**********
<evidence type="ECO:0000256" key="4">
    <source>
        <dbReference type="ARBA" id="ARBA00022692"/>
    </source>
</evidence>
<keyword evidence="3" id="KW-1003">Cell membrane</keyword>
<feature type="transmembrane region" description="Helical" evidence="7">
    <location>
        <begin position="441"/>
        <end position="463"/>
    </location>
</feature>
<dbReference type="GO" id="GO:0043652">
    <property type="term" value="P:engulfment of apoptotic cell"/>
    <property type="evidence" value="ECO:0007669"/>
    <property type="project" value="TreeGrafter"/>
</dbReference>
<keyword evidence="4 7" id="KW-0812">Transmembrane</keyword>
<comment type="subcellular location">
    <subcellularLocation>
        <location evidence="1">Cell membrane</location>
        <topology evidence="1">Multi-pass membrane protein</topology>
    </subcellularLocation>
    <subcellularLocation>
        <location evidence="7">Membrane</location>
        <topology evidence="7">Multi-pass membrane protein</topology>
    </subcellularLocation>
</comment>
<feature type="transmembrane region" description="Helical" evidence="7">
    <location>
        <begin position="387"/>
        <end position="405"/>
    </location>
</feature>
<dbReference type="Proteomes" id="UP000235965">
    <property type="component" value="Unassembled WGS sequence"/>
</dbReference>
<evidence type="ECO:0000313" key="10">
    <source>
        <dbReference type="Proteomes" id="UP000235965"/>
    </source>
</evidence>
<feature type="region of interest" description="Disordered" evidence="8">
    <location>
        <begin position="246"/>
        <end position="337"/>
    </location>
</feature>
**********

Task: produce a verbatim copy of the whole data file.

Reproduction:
<evidence type="ECO:0000256" key="4">
    <source>
        <dbReference type="ARBA" id="ARBA00022692"/>
    </source>
</evidence>
<keyword evidence="3" id="KW-1003">Cell membrane</keyword>
<feature type="transmembrane region" description="Helical" evidence="7">
    <location>
        <begin position="441"/>
        <end position="463"/>
    </location>
</feature>
<dbReference type="GO" id="GO:0043652">
    <property type="term" value="P:engulfment of apoptotic cell"/>
    <property type="evidence" value="ECO:0007669"/>
    <property type="project" value="TreeGrafter"/>
</dbReference>
<keyword evidence="4 7" id="KW-0812">Transmembrane</keyword>
<comment type="subcellular location">
    <subcellularLocation>
        <location evidence="1">Cell membrane</location>
        <topology evidence="1">Multi-pass membrane protein</topology>
    </subcellularLocation>
    <subcellularLocation>
        <location evidence="7">Membrane</location>
        <topology evidence="7">Multi-pass membrane protein</topology>
    </subcellularLocation>
</comment>
<feature type="transmembrane region" description="Helical" evidence="7">
    <location>
        <begin position="387"/>
        <end position="405"/>
    </location>
</feature>
<dbReference type="Proteomes" id="UP000235965">
    <property type="component" value="Unassembled WGS sequence"/>
</dbReference>
<evidence type="ECO:0000313" key="10">
    <source>
        <dbReference type="Proteomes" id="UP000235965"/>
    </source>
</evidence>
<feature type="region of interest" description="Disordered" evidence="8">
    <location>
        <begin position="246"/>
        <end position="337"/>
    </location>
</feature>